Economy

poverty trap

What is a poverty trap?

A poverty trap is a mechanism that makes it difficult for people to escape poverty. A poverty trap occurs when an economic system requires a lot of capital to escape poverty. When individuals lack this capital, they may also find it difficult to obtain, creating a self-reinforcing cycle of poverty.

key takeaways

  • A poverty trap is an economic system in which it is difficult to escape poverty.
  • The poverty trap is not just a lack of economic means. It is caused by multiple factors, such as access to education and healthcare, that together keep individuals or families in poverty.
  • Famed economist Jeffrey Sachs has argued that public and private investment need to work together to eliminate poverty traps.

Understanding the Poverty Trap

Poverty traps are caused by many factors, including limited access to credit and capital markets, extreme environmental degradation (which depletes agricultural production potential), governance corruption, capital flight, poor education systems, disease ecology, lack of public healthcare, war and poor infrastructure.

In order to escape the poverty trap, some argue that sufficient assistance must be provided to poor individuals so that they can acquire the critical capital necessary to lift themselves out of poverty. This theory helps explain why some aid programs that do not provide a sufficiently high level of support may be ineffective in lifting individuals out of poverty. If the poor do not have access to sufficient capital, they will be dependent on aid indefinitely, and if it ends, they will be set back.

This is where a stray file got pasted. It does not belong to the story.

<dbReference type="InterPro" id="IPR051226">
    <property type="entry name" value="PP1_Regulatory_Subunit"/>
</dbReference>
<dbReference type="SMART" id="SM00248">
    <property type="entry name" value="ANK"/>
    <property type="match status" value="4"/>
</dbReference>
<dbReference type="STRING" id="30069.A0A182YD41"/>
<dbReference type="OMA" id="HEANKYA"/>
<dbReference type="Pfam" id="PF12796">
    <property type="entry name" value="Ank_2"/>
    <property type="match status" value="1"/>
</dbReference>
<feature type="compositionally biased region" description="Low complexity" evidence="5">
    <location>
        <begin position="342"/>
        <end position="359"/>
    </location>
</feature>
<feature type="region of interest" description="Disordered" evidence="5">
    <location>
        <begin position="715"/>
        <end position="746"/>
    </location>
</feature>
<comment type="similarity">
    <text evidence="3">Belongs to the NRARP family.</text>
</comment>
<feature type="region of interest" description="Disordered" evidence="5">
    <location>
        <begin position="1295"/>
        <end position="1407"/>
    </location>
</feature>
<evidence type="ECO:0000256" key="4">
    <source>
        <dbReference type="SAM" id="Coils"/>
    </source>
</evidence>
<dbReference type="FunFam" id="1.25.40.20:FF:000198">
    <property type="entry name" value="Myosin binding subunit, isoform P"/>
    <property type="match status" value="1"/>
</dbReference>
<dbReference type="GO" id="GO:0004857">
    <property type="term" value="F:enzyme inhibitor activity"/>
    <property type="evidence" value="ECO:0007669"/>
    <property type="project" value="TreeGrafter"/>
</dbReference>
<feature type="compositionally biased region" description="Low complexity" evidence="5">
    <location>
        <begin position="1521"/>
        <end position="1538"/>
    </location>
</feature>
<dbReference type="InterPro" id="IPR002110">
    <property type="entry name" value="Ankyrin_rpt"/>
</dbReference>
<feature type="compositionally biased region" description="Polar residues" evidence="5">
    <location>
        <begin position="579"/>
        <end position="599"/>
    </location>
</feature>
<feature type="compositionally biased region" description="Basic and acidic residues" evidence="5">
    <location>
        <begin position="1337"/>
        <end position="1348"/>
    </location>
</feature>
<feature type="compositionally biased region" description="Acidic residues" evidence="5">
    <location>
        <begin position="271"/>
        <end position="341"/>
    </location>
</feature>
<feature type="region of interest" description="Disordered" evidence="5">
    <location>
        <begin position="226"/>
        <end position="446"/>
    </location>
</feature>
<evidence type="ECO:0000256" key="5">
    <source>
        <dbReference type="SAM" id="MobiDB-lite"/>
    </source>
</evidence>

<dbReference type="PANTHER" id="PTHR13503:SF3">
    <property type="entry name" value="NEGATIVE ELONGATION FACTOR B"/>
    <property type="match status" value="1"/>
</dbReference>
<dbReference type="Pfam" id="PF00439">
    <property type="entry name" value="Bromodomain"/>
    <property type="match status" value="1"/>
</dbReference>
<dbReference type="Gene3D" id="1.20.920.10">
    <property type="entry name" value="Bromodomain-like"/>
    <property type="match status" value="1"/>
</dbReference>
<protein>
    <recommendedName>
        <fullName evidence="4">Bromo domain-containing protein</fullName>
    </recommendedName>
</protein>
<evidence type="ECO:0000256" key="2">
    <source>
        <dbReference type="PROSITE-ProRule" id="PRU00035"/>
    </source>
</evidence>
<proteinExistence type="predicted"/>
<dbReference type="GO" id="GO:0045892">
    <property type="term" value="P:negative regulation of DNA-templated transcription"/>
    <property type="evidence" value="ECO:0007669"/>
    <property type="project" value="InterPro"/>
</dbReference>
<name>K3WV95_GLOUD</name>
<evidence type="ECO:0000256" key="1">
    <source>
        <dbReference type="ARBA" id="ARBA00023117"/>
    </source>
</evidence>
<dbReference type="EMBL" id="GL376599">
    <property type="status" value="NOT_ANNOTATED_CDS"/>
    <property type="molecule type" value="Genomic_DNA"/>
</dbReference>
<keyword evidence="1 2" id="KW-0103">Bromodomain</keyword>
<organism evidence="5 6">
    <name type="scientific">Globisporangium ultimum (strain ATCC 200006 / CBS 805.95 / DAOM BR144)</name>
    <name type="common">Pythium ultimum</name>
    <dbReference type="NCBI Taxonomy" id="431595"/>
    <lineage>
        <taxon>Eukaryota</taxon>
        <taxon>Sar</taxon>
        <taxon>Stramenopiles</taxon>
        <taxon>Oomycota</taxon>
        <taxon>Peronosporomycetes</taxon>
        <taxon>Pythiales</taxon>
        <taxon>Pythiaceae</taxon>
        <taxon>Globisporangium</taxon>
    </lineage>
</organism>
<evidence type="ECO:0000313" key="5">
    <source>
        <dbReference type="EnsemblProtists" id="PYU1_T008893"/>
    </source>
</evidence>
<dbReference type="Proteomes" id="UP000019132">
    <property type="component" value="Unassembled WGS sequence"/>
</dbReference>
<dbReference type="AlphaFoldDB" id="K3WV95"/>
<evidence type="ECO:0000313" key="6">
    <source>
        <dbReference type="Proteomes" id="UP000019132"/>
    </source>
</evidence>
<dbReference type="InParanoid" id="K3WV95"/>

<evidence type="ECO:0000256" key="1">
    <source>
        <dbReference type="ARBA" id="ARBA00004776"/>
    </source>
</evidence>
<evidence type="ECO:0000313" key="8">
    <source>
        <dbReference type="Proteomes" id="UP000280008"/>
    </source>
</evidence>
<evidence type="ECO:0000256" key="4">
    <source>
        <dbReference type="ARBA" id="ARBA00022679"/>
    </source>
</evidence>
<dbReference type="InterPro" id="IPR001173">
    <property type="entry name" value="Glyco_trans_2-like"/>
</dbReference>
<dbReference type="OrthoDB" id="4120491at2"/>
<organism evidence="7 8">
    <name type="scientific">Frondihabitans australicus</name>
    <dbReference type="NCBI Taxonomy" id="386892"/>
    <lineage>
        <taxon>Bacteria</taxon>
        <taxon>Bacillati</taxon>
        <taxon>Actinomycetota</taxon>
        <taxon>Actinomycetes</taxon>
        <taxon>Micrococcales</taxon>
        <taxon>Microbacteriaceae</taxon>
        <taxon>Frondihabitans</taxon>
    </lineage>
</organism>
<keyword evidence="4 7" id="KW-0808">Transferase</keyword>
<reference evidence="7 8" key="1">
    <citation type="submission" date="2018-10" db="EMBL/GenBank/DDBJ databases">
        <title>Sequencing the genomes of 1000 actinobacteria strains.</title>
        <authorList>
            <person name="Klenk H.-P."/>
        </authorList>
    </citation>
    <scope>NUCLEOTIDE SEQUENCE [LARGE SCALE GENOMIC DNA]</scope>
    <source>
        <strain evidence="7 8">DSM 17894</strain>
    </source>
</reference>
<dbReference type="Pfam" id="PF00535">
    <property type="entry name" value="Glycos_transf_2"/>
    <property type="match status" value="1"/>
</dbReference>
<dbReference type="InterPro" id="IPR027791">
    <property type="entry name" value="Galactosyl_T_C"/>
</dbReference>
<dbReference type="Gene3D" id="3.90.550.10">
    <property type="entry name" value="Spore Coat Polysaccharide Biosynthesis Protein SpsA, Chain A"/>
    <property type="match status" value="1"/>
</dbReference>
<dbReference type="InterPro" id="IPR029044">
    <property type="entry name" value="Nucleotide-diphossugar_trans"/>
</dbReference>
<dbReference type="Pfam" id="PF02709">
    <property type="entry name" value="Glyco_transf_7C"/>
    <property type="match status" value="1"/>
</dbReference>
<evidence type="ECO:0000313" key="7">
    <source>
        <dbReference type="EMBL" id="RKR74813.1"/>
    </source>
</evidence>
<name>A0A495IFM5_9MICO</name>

Recent research has increasingly focused on the role of other factors, such as healthcare, in maintaining social poverty traps. Researchers at the National Bureau of Economic Research (NBER) have found that countries with poorer health are more likely to be trapped in a cycle of poverty than other similarly educated countries.

Researchers at the University of Gainesville, Florida, collected economic and disease data for 83 of the world’s least and most developed countries. They found that people living in areas with limited human, animal and crop disease were able to escape the poverty trap compared to those living in disease-prone areas.

The role of the public and private in addressing the poverty trap


in his book The End of Poverty: The Economic Possibilities of Our Time, As a way to combat poverty traps, aid agencies should act as venture capitalists funding startups, suggests Jeffrey Sachs.

Sachs suggested that, like any other startup, developing countries should get all the aid they need to start turning around the poverty trap. He pointed out that the extreme poor lack six major types of capital: human capital, business capital, infrastructure, natural capital, public institutional capital and intellectual capital.

Sachs adds in his book:

“The poor start with very low levels of capital per capita and then find themselves impoverished because the proportion of capital per capita actually declines from generation to generation. When population is growing faster than capital, the declining amount of capital per capita is accumulating… The problem with per capita income growth is , whether net capital accumulation is sufficient to keep up with population growth.”

Sachs hypothesized that the public sector should focus on investing in:

  • Human capital – health, education, nutrition
  • Infrastructure – roads, electricity, water and sanitation, environmental protection